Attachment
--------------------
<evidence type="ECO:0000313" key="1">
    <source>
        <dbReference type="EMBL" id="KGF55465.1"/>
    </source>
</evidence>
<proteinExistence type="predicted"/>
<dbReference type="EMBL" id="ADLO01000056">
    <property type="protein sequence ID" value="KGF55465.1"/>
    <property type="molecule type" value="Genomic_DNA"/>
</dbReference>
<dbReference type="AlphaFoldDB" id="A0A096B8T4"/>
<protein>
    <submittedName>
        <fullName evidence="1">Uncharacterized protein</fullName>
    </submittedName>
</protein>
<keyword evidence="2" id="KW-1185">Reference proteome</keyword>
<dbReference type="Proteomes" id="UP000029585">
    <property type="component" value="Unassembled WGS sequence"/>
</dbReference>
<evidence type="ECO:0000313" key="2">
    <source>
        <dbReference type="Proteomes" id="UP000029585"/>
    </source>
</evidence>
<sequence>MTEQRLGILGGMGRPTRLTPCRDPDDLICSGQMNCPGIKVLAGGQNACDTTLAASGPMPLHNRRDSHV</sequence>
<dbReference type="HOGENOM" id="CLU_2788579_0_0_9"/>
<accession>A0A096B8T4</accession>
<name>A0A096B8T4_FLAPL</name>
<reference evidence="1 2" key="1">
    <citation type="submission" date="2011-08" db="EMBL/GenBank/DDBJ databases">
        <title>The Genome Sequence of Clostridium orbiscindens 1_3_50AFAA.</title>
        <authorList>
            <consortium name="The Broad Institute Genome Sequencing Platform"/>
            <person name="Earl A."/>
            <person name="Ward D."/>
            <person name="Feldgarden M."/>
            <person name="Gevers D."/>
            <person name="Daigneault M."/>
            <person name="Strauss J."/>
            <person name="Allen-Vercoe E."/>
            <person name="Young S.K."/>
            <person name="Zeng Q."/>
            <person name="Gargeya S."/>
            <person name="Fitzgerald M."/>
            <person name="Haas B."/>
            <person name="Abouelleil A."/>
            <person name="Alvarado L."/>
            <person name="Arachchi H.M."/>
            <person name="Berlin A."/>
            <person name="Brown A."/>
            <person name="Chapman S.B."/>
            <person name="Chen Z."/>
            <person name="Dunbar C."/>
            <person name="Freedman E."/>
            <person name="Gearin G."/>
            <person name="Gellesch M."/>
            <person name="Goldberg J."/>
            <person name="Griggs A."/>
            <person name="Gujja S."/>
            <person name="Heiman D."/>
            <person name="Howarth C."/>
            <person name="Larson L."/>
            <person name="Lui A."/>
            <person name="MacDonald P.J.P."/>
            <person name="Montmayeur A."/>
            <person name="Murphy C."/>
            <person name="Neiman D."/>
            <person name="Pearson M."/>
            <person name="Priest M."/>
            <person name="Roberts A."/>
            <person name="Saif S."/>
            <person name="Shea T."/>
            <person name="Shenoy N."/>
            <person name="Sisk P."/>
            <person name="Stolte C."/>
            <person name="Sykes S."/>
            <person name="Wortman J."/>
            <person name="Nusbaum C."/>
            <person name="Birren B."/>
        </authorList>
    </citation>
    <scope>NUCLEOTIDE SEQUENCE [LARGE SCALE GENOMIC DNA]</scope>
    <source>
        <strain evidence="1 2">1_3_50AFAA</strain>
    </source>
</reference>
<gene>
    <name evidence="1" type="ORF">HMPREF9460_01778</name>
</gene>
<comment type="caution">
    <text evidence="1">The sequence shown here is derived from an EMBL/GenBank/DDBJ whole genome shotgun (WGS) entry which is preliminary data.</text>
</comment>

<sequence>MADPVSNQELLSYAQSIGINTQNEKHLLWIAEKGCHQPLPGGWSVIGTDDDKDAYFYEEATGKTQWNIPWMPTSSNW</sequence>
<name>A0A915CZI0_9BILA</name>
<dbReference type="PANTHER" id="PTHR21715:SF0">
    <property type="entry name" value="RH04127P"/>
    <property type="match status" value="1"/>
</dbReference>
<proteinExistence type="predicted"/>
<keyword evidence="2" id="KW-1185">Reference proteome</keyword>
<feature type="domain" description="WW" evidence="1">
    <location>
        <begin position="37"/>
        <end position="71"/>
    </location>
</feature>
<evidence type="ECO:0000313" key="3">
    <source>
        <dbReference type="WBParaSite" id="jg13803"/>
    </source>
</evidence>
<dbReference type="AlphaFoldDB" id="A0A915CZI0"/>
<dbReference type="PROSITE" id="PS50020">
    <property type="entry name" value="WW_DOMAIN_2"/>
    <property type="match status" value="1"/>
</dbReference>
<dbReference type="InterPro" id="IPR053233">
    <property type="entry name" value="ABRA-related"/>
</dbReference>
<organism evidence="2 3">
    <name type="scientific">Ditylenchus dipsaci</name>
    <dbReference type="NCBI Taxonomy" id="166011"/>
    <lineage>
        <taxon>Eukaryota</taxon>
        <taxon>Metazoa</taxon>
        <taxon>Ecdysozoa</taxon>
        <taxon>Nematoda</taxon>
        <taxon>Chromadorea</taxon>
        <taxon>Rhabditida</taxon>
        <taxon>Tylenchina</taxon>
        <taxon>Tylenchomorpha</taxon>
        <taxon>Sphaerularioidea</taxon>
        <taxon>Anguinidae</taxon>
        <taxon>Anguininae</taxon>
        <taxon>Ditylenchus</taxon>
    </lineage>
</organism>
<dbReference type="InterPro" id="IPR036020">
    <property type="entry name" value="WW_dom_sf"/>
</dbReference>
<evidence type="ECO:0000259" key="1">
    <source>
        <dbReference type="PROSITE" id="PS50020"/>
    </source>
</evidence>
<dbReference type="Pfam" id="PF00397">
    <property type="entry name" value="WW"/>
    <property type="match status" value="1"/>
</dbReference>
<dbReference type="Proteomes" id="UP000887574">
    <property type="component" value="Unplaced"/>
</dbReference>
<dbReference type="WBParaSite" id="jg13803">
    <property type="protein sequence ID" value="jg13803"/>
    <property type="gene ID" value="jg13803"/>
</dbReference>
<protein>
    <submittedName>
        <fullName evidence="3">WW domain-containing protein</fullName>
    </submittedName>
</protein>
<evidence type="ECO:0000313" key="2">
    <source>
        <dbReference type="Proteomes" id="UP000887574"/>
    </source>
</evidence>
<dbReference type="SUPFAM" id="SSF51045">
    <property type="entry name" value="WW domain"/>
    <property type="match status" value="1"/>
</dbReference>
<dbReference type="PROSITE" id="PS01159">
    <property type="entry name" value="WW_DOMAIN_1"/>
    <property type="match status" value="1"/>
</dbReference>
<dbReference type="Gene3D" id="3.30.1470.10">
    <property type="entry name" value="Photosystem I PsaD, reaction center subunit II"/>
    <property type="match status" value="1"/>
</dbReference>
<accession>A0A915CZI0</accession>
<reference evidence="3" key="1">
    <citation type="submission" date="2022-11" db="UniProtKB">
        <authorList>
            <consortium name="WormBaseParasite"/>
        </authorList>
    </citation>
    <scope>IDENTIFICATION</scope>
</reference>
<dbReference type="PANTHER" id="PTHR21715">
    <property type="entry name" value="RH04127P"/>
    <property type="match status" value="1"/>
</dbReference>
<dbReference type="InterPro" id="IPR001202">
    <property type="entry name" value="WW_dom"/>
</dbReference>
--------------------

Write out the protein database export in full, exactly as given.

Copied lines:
<evidence type="ECO:0000313" key="1">
    <source>
        <dbReference type="EMBL" id="KGF55465.1"/>
    </source>
</evidence>
<proteinExistence type="predicted"/>
<dbReference type="EMBL" id="ADLO01000056">
    <property type="protein sequence ID" value="KGF55465.1"/>
    <property type="molecule type" value="Genomic_DNA"/>
</dbReference>
<dbReference type="AlphaFoldDB" id="A0A096B8T4"/>
<protein>
    <submittedName>
        <fullName evidence="1">Uncharacterized protein</fullName>
    </submittedName>
</protein>
<keyword evidence="2" id="KW-1185">Reference proteome</keyword>
<dbReference type="Proteomes" id="UP000029585">
    <property type="component" value="Unassembled WGS sequence"/>
</dbReference>
<evidence type="ECO:0000313" key="2">
    <source>
        <dbReference type="Proteomes" id="UP000029585"/>
    </source>
</evidence>
<sequence>MTEQRLGILGGMGRPTRLTPCRDPDDLICSGQMNCPGIKVLAGGQNACDTTLAASGPMPLHNRRDSHV</sequence>
<dbReference type="HOGENOM" id="CLU_2788579_0_0_9"/>
<accession>A0A096B8T4</accession>
<name>A0A096B8T4_FLAPL</name>
<reference evidence="1 2" key="1">
    <citation type="submission" date="2011-08" db="EMBL/GenBank/DDBJ databases">
        <title>The Genome Sequence of Clostridium orbiscindens 1_3_50AFAA.</title>
        <authorList>
            <consortium name="The Broad Institute Genome Sequencing Platform"/>
            <person name="Earl A."/>
            <person name="Ward D."/>
            <person name="Feldgarden M."/>
            <person name="Gevers D."/>
            <person name="Daigneault M."/>
            <person name="Strauss J."/>
            <person name="Allen-Vercoe E."/>
            <person name="Young S.K."/>
            <person name="Zeng Q."/>
            <person name="Gargeya S."/>
            <person name="Fitzgerald M."/>
            <person name="Haas B."/>
            <person name="Abouelleil A."/>
            <person name="Alvarado L."/>
            <person name="Arachchi H.M."/>
            <person name="Berlin A."/>
            <person name="Brown A."/>
            <person name="Chapman S.B."/>
            <person name="Chen Z."/>
            <person name="Dunbar C."/>
            <person name="Freedman E."/>
            <person name="Gearin G."/>
            <person name="Gellesch M."/>
            <person name="Goldberg J."/>
            <person name="Griggs A."/>
            <person name="Gujja S."/>
            <person name="Heiman D."/>
            <person name="Howarth C."/>
            <person name="Larson L."/>
            <person name="Lui A."/>
            <person name="MacDonald P.J.P."/>
            <person name="Montmayeur A."/>
            <person name="Murphy C."/>
            <person name="Neiman D."/>
            <person name="Pearson M."/>
            <person name="Priest M."/>
            <person name="Roberts A."/>
            <person name="Saif S."/>
            <person name="Shea T."/>
            <person name="Shenoy N."/>
            <person name="Sisk P."/>
            <person name="Stolte C."/>
            <person name="Sykes S."/>
            <person name="Wortman J."/>
            <person name="Nusbaum C."/>
            <person name="Birren B."/>
        </authorList>
    </citation>
    <scope>NUCLEOTIDE SEQUENCE [LARGE SCALE GENOMIC DNA]</scope>
    <source>
        <strain evidence="1 2">1_3_50AFAA</strain>
    </source>
</reference>
<gene>
    <name evidence="1" type="ORF">HMPREF9460_01778</name>
</gene>
<comment type="caution">
    <text evidence="1">The sequence shown here is derived from an EMBL/GenBank/DDBJ whole genome shotgun (WGS) entry which is preliminary data.</text>
</comment>

<sequence>MADPVSNQELLSYAQSIGINTQNEKHLLWIAEKGCHQPLPGGWSVIGTDDDKDAYFYEEATGKTQWNIPWMPTSSNW</sequence>
<name>A0A915CZI0_9BILA</name>
<dbReference type="PANTHER" id="PTHR21715:SF0">
    <property type="entry name" value="RH04127P"/>
    <property type="match status" value="1"/>
</dbReference>
<proteinExistence type="predicted"/>
<keyword evidence="2" id="KW-1185">Reference proteome</keyword>
<feature type="domain" description="WW" evidence="1">
    <location>
        <begin position="37"/>
        <end position="71"/>
    </location>
</feature>
<evidence type="ECO:0000313" key="3">
    <source>
        <dbReference type="WBParaSite" id="jg13803"/>
    </source>
</evidence>
<dbReference type="AlphaFoldDB" id="A0A915CZI0"/>
<dbReference type="PROSITE" id="PS50020">
    <property type="entry name" value="WW_DOMAIN_2"/>
    <property type="match status" value="1"/>
</dbReference>
<dbReference type="InterPro" id="IPR053233">
    <property type="entry name" value="ABRA-related"/>
</dbReference>
<organism evidence="2 3">
    <name type="scientific">Ditylenchus dipsaci</name>
    <dbReference type="NCBI Taxonomy" id="166011"/>
    <lineage>
        <taxon>Eukaryota</taxon>
        <taxon>Metazoa</taxon>
        <taxon>Ecdysozoa</taxon>
        <taxon>Nematoda</taxon>
        <taxon>Chromadorea</taxon>
        <taxon>Rhabditida</taxon>
        <taxon>Tylenchina</taxon>
        <taxon>Tylenchomorpha</taxon>
        <taxon>Sphaerularioidea</taxon>
        <taxon>Anguinidae</taxon>
        <taxon>Anguininae</taxon>
        <taxon>Ditylenchus</taxon>
    </lineage>
</organism>
<dbReference type="InterPro" id="IPR036020">
    <property type="entry name" value="WW_dom_sf"/>
</dbReference>
<evidence type="ECO:0000259" key="1">
    <source>
        <dbReference type="PROSITE" id="PS50020"/>
    </source>
</evidence>
<dbReference type="Pfam" id="PF00397">
    <property type="entry name" value="WW"/>
    <property type="match status" value="1"/>
</dbReference>
<dbReference type="Proteomes" id="UP000887574">
    <property type="component" value="Unplaced"/>
</dbReference>
<dbReference type="WBParaSite" id="jg13803">
    <property type="protein sequence ID" value="jg13803"/>
    <property type="gene ID" value="jg13803"/>
</dbReference>
<protein>
    <submittedName>
        <fullName evidence="3">WW domain-containing protein</fullName>
    </submittedName>
</protein>
<evidence type="ECO:0000313" key="2">
    <source>
        <dbReference type="Proteomes" id="UP000887574"/>
    </source>
</evidence>
<dbReference type="SUPFAM" id="SSF51045">
    <property type="entry name" value="WW domain"/>
    <property type="match status" value="1"/>
</dbReference>
<dbReference type="PROSITE" id="PS01159">
    <property type="entry name" value="WW_DOMAIN_1"/>
    <property type="match status" value="1"/>
</dbReference>
<dbReference type="Gene3D" id="3.30.1470.10">
    <property type="entry name" value="Photosystem I PsaD, reaction center subunit II"/>
    <property type="match status" value="1"/>
</dbReference>
<accession>A0A915CZI0</accession>
<reference evidence="3" key="1">
    <citation type="submission" date="2022-11" db="UniProtKB">
        <authorList>
            <consortium name="WormBaseParasite"/>
        </authorList>
    </citation>
    <scope>IDENTIFICATION</scope>
</reference>
<dbReference type="PANTHER" id="PTHR21715">
    <property type="entry name" value="RH04127P"/>
    <property type="match status" value="1"/>
</dbReference>
<dbReference type="InterPro" id="IPR001202">
    <property type="entry name" value="WW_dom"/>
</dbReference>